In Berlin, Caster Semenya made it three wins out of three yesterday after 11 months on the sidelines following a series of gender tests.

The South African, who returned to competitive action last month, finished in 1min 59.90sec, ahead of Kenya's Cherono Koech and Italian Elisa Cusma Piccione, one of several competitors who continued to question whether Semenya, 19, belongs in the sport after her success in the final of the 800m at last year's World Championships.

But Semenya's coach Michael Seme said: 'It's up to them to say and do what they want to. As long as the organisers invite us, there is no problem.'

Asked whether Semenya was concerned about what was being said, he responded: 'No. We don't even care about the past, we're just looking forward to new things.'

Semenya's next race is at the Notturna di Milano in Italy on September 9.

Made like a note, tickets hard to fake

Tickets to the Commonwealth Games  that you buy from August 25 onwards will have all the hallmarks of the Indian rupee note. Literally. Specially designed to make counterfeits impossible, the tickets, like the rupee, have been printed on the same paper with a corresponding watermark and security thread that runs through it. To make copying tougher, the tickets have been printed at the same press in Nashik as the rupee bank notes, said organising committee (OC) sources.

According to OC officials, one of the problems that plagued the Beijing Olympics was the presence of fake tickets. In fact, thousands had been duped by a fake ticket website scam — a situation that OC officials said they did not want replicated in the CWG.

A senior OC official said: "Tickets for the opening and closing ceremonies are the most in demand, followed by events like hockey, athletics and gymnastics. The possibility that fake tickets will flood the market just before the Games was high. So, we wanted to ensure that the tickets sold by the OC were distinct, easily identifiable and impossible to copy."

Not surprisingly, printing of the tickets at the Nashik press was also delayed. As a result, sale of tickets was postponed to August 25 from August 1. Sources claimed that the ticket, in which the new symbol of the rupee was to be inducted, took time to be printed as the font was not yet available from the government.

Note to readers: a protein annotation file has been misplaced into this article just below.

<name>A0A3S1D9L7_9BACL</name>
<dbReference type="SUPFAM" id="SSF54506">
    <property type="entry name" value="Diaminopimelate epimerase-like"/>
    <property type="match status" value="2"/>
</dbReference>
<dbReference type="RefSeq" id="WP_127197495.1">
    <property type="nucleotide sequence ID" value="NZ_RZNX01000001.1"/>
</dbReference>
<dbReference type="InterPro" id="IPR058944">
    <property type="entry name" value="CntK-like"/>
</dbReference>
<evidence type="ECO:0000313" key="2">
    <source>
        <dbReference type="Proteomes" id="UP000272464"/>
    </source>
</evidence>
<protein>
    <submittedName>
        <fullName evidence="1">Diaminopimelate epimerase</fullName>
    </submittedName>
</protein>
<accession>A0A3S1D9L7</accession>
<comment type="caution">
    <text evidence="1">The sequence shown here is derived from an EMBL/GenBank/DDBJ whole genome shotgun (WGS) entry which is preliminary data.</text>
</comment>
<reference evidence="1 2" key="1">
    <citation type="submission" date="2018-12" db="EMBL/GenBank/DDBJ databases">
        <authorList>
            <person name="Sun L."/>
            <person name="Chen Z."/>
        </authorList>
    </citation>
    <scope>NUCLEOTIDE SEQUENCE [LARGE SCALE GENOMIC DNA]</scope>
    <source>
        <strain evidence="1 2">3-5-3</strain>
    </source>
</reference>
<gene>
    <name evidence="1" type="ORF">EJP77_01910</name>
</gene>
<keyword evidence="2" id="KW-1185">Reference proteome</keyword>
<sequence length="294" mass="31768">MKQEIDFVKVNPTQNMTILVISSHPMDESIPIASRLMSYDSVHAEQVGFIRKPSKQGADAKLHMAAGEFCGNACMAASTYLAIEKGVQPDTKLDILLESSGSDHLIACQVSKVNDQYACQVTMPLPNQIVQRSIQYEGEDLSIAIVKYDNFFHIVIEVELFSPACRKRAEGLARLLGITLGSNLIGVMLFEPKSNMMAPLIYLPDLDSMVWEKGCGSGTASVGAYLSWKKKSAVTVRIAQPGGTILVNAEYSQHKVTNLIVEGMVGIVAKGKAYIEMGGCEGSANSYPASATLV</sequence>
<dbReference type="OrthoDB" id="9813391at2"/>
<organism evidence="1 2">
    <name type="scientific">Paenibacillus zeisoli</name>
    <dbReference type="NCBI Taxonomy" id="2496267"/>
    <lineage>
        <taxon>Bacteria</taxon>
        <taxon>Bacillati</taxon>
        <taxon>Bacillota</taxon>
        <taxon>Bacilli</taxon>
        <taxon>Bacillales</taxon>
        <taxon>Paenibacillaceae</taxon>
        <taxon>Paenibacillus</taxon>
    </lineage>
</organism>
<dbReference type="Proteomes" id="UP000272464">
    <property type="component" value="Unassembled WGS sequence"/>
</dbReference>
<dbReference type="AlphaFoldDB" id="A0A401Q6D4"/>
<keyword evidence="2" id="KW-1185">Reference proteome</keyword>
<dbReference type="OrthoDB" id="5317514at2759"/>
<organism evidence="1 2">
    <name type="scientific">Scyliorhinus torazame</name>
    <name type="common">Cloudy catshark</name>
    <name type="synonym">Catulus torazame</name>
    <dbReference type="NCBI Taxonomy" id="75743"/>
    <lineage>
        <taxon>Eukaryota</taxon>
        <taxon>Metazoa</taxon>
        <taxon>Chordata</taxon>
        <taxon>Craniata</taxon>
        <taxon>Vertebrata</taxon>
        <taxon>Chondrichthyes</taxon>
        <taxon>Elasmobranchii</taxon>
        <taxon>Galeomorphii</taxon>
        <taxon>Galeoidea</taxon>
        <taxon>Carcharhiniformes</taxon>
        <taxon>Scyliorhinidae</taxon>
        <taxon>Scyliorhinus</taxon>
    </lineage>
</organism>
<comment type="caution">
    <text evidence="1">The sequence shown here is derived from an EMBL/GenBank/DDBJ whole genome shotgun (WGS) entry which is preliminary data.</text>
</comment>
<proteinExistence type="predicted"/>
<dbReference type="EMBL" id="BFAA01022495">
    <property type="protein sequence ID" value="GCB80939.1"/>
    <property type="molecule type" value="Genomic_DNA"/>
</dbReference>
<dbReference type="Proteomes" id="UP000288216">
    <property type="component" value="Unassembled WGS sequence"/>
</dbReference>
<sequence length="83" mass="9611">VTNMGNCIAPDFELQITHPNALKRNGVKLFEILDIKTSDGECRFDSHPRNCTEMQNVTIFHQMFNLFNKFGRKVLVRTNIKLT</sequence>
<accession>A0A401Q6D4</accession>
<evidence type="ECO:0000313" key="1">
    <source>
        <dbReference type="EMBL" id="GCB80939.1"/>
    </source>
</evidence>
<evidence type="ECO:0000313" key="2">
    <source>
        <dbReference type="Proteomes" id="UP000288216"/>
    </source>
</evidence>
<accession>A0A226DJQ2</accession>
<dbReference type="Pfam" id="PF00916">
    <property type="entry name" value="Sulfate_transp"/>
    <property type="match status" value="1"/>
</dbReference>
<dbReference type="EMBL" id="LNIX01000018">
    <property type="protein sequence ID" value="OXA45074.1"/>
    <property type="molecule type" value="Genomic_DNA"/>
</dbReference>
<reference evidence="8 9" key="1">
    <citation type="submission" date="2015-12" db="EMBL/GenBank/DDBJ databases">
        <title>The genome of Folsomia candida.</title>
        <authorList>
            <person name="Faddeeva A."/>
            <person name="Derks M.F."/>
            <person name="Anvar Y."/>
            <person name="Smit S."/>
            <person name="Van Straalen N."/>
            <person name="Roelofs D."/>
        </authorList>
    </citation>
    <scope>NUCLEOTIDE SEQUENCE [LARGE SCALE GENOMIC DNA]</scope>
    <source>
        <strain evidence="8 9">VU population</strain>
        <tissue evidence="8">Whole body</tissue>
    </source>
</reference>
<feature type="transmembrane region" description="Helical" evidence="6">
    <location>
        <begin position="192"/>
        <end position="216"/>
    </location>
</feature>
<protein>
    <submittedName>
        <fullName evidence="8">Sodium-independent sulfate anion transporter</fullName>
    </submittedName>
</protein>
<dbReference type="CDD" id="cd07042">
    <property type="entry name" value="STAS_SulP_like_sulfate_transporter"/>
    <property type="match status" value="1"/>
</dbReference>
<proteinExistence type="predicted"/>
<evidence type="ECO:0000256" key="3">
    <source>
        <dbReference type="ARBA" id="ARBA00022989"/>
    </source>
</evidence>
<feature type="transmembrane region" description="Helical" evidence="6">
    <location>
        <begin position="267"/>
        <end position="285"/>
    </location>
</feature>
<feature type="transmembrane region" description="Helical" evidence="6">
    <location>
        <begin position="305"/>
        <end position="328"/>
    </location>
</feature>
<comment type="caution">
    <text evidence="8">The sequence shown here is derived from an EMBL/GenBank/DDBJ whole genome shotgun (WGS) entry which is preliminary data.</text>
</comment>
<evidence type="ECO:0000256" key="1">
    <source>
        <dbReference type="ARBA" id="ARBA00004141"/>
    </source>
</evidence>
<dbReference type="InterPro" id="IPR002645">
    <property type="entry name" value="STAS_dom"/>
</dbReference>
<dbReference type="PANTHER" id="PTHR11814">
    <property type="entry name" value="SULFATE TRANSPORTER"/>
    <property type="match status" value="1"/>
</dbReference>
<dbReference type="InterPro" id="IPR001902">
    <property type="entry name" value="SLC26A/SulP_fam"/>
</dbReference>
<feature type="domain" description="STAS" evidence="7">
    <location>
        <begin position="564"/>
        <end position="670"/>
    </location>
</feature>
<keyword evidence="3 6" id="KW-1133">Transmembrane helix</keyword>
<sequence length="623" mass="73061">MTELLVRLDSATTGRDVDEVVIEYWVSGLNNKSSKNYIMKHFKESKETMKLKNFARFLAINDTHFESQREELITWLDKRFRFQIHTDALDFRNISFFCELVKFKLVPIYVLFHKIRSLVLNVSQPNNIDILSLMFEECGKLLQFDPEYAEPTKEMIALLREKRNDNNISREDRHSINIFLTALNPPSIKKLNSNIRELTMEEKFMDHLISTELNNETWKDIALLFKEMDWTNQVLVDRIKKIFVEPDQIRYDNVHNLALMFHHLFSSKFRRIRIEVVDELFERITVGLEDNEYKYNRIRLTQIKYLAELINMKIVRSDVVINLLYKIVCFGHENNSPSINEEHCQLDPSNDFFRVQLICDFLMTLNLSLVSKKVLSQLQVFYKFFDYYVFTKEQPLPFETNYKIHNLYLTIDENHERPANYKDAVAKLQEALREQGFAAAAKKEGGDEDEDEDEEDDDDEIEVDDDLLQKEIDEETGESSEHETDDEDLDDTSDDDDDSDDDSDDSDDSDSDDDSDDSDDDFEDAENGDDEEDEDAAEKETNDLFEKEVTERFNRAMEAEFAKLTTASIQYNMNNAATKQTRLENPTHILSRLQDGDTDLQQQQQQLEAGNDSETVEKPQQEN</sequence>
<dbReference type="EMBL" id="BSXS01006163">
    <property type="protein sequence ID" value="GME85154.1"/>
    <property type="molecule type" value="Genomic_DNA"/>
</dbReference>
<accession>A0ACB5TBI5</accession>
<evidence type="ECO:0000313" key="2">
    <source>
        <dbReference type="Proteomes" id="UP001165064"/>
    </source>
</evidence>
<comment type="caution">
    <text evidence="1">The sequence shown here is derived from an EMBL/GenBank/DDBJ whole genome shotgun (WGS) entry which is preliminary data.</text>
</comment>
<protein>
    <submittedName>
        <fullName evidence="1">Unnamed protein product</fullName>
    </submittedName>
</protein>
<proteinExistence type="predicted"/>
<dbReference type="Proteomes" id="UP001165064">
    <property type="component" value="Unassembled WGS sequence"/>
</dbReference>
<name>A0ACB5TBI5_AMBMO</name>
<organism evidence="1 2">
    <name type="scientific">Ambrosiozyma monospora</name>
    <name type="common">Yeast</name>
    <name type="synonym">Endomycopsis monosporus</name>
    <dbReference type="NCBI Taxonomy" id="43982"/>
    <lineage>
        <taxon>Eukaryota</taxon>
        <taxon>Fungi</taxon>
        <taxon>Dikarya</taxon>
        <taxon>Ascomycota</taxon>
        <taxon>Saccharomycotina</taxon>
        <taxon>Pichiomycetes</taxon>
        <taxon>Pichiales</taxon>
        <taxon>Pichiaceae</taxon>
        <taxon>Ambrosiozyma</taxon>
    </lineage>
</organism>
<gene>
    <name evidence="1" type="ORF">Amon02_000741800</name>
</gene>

However, the tickets are going on sale from August 25, with the OC throwing open retail outlets across the city. In the third phase, people will be able to buy tickets from the venues itself. Till now, tickets were available only on the OC website.

The rapid sale of tickets to the opening and closing ceremonies has contributed to 25% of the total sales so far, said OC officials. Among the sporting events, hockey is the front-runner, accounting for 14% of the tickets sold till date, followed by athletics at 11% and gymnastics at 10%. Swimming is at the fourth spot with a 8% share of the sales, said OC officials.

OC officials admitted that sale was slow, though the opening of retail outlets were expected to push up the figures. They, however, were confident of selling the entire stock of 17 lakh tickets ahead of the Games. At the retail outlets, direct purchases can be made and those holding vouchers can also procure actual tickets there.

Dirty sewer water will stay till the Games

Delhiites will have to wade through murky waters at least till the Commonwealth Games as the New Delhi Municipal Council (NDMC) plans to clean the sewerage pipes only after the sporting extravaganza. Lutyens' Delhi would also not be spared of suffering due to frequent road cave-ins that have been
happening due to leakages from the old rusty pipelines. The civic body is going to clean the 64.5 km sewerage pipes using super sucker machines but only after October.

Most of the sewer pipelines in Lutyens' Delhi are quite old and many have never been cleaned.

"The sewerage network of NDMC area is very vast, approximately 350 kilometres, which was mostly constructed before the country gained Independence. While minor cleaning has been done from time to time, the major work has not been done. We have now decided to clean them," said a senior NDMC official.

The civic agency had taken up the task of cleaning and desilting a few years ago with the help of machines.

The phase I of the work was over and the agency has begun the second phase with a total estimated budget of Rs 6.5 crore.

Mukesh Bhatt, a member of the NDMC council, said, "We discussed the matter whether to take up the cleaning work immediately or wait till the games are over. Considering so much of construction activities already under way, we didn't want to add to the chaos."

"We are also very busy with games-related work and it would have overburdened our staff."

According to the civic agency, once the work is completed more than 62 localities in New Delhi will benefit from it.